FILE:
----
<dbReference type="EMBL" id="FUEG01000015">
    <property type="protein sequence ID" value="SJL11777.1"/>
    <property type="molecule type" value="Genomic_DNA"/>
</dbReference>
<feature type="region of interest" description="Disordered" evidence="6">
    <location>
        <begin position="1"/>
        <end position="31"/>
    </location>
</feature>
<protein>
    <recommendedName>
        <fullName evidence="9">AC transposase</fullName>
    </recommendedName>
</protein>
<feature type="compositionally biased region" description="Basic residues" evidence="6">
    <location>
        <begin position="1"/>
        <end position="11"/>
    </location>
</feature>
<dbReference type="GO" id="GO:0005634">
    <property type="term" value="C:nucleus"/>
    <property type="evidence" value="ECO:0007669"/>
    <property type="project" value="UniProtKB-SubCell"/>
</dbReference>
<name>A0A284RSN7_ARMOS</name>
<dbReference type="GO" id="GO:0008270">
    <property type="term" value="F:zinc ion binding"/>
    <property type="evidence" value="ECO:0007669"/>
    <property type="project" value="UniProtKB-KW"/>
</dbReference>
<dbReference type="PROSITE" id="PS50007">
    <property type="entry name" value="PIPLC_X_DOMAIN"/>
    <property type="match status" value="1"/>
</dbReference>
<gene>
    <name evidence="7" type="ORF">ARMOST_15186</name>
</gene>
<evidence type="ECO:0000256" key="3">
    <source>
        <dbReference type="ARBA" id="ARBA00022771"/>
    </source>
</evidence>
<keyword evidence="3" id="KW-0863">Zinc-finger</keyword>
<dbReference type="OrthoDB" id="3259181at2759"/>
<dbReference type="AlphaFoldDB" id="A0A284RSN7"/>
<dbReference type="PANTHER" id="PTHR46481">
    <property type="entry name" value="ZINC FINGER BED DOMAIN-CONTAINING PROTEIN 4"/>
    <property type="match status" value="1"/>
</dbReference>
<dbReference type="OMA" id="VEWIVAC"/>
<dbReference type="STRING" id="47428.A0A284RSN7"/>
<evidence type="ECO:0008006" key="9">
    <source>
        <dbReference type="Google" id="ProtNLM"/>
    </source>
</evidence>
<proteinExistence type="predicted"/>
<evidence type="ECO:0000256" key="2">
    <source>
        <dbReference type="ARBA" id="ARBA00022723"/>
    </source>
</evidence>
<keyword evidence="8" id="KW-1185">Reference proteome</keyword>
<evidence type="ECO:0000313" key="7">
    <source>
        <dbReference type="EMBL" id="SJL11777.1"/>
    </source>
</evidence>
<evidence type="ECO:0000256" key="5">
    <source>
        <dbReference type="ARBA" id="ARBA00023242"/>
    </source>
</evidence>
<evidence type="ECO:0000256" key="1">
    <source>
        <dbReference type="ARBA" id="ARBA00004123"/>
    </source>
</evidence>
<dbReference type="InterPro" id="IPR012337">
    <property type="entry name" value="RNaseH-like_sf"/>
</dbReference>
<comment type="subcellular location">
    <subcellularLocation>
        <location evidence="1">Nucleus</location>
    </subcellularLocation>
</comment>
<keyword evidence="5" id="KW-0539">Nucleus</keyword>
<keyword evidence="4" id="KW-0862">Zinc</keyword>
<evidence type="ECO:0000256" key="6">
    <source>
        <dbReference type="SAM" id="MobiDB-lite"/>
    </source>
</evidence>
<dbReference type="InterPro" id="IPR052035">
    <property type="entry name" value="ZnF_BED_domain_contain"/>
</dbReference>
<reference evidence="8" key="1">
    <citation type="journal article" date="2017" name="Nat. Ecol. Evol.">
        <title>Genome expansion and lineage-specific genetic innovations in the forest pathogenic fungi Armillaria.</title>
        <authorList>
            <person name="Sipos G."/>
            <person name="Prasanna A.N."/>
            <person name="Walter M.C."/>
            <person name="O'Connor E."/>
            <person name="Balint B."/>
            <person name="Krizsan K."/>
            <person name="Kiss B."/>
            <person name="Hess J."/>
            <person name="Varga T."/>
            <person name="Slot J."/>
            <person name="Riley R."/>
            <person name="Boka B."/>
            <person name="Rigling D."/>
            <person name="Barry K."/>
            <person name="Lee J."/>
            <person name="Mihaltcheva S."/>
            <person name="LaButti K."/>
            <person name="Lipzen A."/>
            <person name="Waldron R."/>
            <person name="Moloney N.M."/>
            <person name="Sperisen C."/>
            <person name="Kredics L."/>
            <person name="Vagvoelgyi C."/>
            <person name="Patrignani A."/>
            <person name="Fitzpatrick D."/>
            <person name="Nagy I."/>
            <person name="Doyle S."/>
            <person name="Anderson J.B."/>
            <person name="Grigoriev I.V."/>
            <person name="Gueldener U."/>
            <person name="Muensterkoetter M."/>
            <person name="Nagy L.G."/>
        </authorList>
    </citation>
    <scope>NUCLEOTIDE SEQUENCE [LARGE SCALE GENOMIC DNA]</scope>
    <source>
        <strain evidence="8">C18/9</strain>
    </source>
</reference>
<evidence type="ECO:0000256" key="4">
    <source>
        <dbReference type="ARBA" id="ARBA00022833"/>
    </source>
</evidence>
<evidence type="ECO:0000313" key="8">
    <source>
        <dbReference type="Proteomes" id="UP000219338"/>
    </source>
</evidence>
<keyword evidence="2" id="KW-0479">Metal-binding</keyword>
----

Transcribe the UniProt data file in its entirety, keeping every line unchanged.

<dbReference type="EMBL" id="FUEG01000015">
    <property type="protein sequence ID" value="SJL11777.1"/>
    <property type="molecule type" value="Genomic_DNA"/>
</dbReference>
<feature type="region of interest" description="Disordered" evidence="6">
    <location>
        <begin position="1"/>
        <end position="31"/>
    </location>
</feature>
<protein>
    <recommendedName>
        <fullName evidence="9">AC transposase</fullName>
    </recommendedName>
</protein>
<feature type="compositionally biased region" description="Basic residues" evidence="6">
    <location>
        <begin position="1"/>
        <end position="11"/>
    </location>
</feature>
<dbReference type="GO" id="GO:0005634">
    <property type="term" value="C:nucleus"/>
    <property type="evidence" value="ECO:0007669"/>
    <property type="project" value="UniProtKB-SubCell"/>
</dbReference>
<name>A0A284RSN7_ARMOS</name>
<dbReference type="GO" id="GO:0008270">
    <property type="term" value="F:zinc ion binding"/>
    <property type="evidence" value="ECO:0007669"/>
    <property type="project" value="UniProtKB-KW"/>
</dbReference>
<dbReference type="PROSITE" id="PS50007">
    <property type="entry name" value="PIPLC_X_DOMAIN"/>
    <property type="match status" value="1"/>
</dbReference>
<gene>
    <name evidence="7" type="ORF">ARMOST_15186</name>
</gene>
<evidence type="ECO:0000256" key="3">
    <source>
        <dbReference type="ARBA" id="ARBA00022771"/>
    </source>
</evidence>
<keyword evidence="3" id="KW-0863">Zinc-finger</keyword>
<dbReference type="OrthoDB" id="3259181at2759"/>
<dbReference type="AlphaFoldDB" id="A0A284RSN7"/>
<dbReference type="PANTHER" id="PTHR46481">
    <property type="entry name" value="ZINC FINGER BED DOMAIN-CONTAINING PROTEIN 4"/>
    <property type="match status" value="1"/>
</dbReference>
<dbReference type="OMA" id="VEWIVAC"/>
<dbReference type="STRING" id="47428.A0A284RSN7"/>
<evidence type="ECO:0008006" key="9">
    <source>
        <dbReference type="Google" id="ProtNLM"/>
    </source>
</evidence>
<proteinExistence type="predicted"/>
<evidence type="ECO:0000256" key="2">
    <source>
        <dbReference type="ARBA" id="ARBA00022723"/>
    </source>
</evidence>
<keyword evidence="8" id="KW-1185">Reference proteome</keyword>
<evidence type="ECO:0000313" key="7">
    <source>
        <dbReference type="EMBL" id="SJL11777.1"/>
    </source>
</evidence>
<evidence type="ECO:0000256" key="5">
    <source>
        <dbReference type="ARBA" id="ARBA00023242"/>
    </source>
</evidence>
<evidence type="ECO:0000256" key="1">
    <source>
        <dbReference type="ARBA" id="ARBA00004123"/>
    </source>
</evidence>
<dbReference type="InterPro" id="IPR012337">
    <property type="entry name" value="RNaseH-like_sf"/>
</dbReference>
<comment type="subcellular location">
    <subcellularLocation>
        <location evidence="1">Nucleus</location>
    </subcellularLocation>
</comment>
<keyword evidence="5" id="KW-0539">Nucleus</keyword>
<keyword evidence="4" id="KW-0862">Zinc</keyword>
<evidence type="ECO:0000256" key="6">
    <source>
        <dbReference type="SAM" id="MobiDB-lite"/>
    </source>
</evidence>
<dbReference type="InterPro" id="IPR052035">
    <property type="entry name" value="ZnF_BED_domain_contain"/>
</dbReference>
<reference evidence="8" key="1">
    <citation type="journal article" date="2017" name="Nat. Ecol. Evol.">
        <title>Genome expansion and lineage-specific genetic innovations in the forest pathogenic fungi Armillaria.</title>
        <authorList>
            <person name="Sipos G."/>
            <person name="Prasanna A.N."/>
            <person name="Walter M.C."/>
            <person name="O'Connor E."/>
            <person name="Balint B."/>
            <person name="Krizsan K."/>
            <person name="Kiss B."/>
            <person name="Hess J."/>
            <person name="Varga T."/>
            <person name="Slot J."/>
            <person name="Riley R."/>
            <person name="Boka B."/>
            <person name="Rigling D."/>
            <person name="Barry K."/>
            <person name="Lee J."/>
            <person name="Mihaltcheva S."/>
            <person name="LaButti K."/>
            <person name="Lipzen A."/>
            <person name="Waldron R."/>
            <person name="Moloney N.M."/>
            <person name="Sperisen C."/>
            <person name="Kredics L."/>
            <person name="Vagvoelgyi C."/>
            <person name="Patrignani A."/>
            <person name="Fitzpatrick D."/>
            <person name="Nagy I."/>
            <person name="Doyle S."/>
            <person name="Anderson J.B."/>
            <person name="Grigoriev I.V."/>
            <person name="Gueldener U."/>
            <person name="Muensterkoetter M."/>
            <person name="Nagy L.G."/>
        </authorList>
    </citation>
    <scope>NUCLEOTIDE SEQUENCE [LARGE SCALE GENOMIC DNA]</scope>
    <source>
        <strain evidence="8">C18/9</strain>
    </source>
</reference>
<evidence type="ECO:0000256" key="4">
    <source>
        <dbReference type="ARBA" id="ARBA00022833"/>
    </source>
</evidence>
<evidence type="ECO:0000313" key="8">
    <source>
        <dbReference type="Proteomes" id="UP000219338"/>
    </source>
</evidence>
<keyword evidence="2" id="KW-0479">Metal-binding</keyword>